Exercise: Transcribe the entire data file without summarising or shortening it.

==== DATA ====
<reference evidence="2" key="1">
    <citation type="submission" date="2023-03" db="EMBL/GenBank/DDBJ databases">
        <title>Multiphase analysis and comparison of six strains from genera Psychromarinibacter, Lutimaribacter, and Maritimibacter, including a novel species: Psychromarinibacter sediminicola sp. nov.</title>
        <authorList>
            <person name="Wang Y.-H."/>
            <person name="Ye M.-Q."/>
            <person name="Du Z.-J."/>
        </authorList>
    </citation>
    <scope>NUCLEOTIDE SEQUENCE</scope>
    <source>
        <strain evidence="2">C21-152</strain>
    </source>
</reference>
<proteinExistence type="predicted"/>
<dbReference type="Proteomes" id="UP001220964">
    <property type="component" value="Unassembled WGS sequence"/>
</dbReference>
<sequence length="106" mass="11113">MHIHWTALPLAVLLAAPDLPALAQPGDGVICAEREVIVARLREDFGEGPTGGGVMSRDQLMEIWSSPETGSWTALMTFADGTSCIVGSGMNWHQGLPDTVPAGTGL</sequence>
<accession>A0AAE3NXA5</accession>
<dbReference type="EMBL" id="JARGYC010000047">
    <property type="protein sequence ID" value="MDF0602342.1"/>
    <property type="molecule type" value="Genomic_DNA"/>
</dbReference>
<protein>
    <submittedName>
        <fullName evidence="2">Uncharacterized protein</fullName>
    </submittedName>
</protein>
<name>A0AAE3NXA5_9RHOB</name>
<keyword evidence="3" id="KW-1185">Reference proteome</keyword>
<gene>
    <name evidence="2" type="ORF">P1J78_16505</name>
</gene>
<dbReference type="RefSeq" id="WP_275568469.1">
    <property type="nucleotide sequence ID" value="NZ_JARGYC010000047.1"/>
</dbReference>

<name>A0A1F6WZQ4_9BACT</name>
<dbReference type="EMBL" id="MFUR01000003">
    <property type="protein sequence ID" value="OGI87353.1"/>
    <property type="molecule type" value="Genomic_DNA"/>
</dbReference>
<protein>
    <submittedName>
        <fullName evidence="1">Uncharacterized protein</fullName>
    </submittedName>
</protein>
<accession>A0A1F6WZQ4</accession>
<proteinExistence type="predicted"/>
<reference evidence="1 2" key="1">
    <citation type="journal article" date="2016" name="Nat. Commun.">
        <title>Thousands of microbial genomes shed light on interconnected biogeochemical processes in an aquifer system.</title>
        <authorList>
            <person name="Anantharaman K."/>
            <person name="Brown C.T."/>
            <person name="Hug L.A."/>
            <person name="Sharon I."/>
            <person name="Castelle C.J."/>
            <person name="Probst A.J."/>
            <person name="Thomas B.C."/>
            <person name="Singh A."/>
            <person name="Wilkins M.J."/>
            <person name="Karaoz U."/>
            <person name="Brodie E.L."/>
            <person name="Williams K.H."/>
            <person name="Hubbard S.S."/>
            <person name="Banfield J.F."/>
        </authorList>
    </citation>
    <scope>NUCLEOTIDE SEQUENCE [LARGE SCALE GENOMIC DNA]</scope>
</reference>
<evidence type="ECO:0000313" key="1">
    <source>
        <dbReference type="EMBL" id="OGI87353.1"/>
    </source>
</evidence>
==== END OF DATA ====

<reference evidence="2" key="1">
    <citation type="submission" date="2023-03" db="EMBL/GenBank/DDBJ databases">
        <title>Multiphase analysis and comparison of six strains from genera Psychromarinibacter, Lutimaribacter, and Maritimibacter, including a novel species: Psychromarinibacter sediminicola sp. nov.</title>
        <authorList>
            <person name="Wang Y.-H."/>
            <person name="Ye M.-Q."/>
            <person name="Du Z.-J."/>
        </authorList>
    </citation>
    <scope>NUCLEOTIDE SEQUENCE</scope>
    <source>
        <strain evidence="2">C21-152</strain>
    </source>
</reference>
<proteinExistence type="predicted"/>
<dbReference type="Proteomes" id="UP001220964">
    <property type="component" value="Unassembled WGS sequence"/>
</dbReference>
<sequence length="106" mass="11113">MHIHWTALPLAVLLAAPDLPALAQPGDGVICAEREVIVARLREDFGEGPTGGGVMSRDQLMEIWSSPETGSWTALMTFADGTSCIVGSGMNWHQGLPDTVPAGTGL</sequence>
<accession>A0AAE3NXA5</accession>
<dbReference type="EMBL" id="JARGYC010000047">
    <property type="protein sequence ID" value="MDF0602342.1"/>
    <property type="molecule type" value="Genomic_DNA"/>
</dbReference>
<protein>
    <submittedName>
        <fullName evidence="2">Uncharacterized protein</fullName>
    </submittedName>
</protein>
<name>A0AAE3NXA5_9RHOB</name>
<keyword evidence="3" id="KW-1185">Reference proteome</keyword>
<gene>
    <name evidence="2" type="ORF">P1J78_16505</name>
</gene>
<dbReference type="RefSeq" id="WP_275568469.1">
    <property type="nucleotide sequence ID" value="NZ_JARGYC010000047.1"/>
</dbReference>

<name>A0A1F6WZQ4_9BACT</name>
<dbReference type="EMBL" id="MFUR01000003">
    <property type="protein sequence ID" value="OGI87353.1"/>
    <property type="molecule type" value="Genomic_DNA"/>
</dbReference>
<protein>
    <submittedName>
        <fullName evidence="1">Uncharacterized protein</fullName>
    </submittedName>
</protein>
<accession>A0A1F6WZQ4</accession>
<proteinExistence type="predicted"/>
<reference evidence="1 2" key="1">
    <citation type="journal article" date="2016" name="Nat. Commun.">
        <title>Thousands of microbial genomes shed light on interconnected biogeochemical processes in an aquifer system.</title>
        <authorList>
            <person name="Anantharaman K."/>
            <person name="Brown C.T."/>
            <person name="Hug L.A."/>
            <person name="Sharon I."/>
            <person name="Castelle C.J."/>
            <person name="Probst A.J."/>
            <person name="Thomas B.C."/>
            <person name="Singh A."/>
            <person name="Wilkins M.J."/>
            <person name="Karaoz U."/>
            <person name="Brodie E.L."/>
            <person name="Williams K.H."/>
            <person name="Hubbard S.S."/>
            <person name="Banfield J.F."/>
        </authorList>
    </citation>
    <scope>NUCLEOTIDE SEQUENCE [LARGE SCALE GENOMIC DNA]</scope>
</reference>
<evidence type="ECO:0000313" key="1">
    <source>
        <dbReference type="EMBL" id="OGI87353.1"/>
    </source>
</evidence>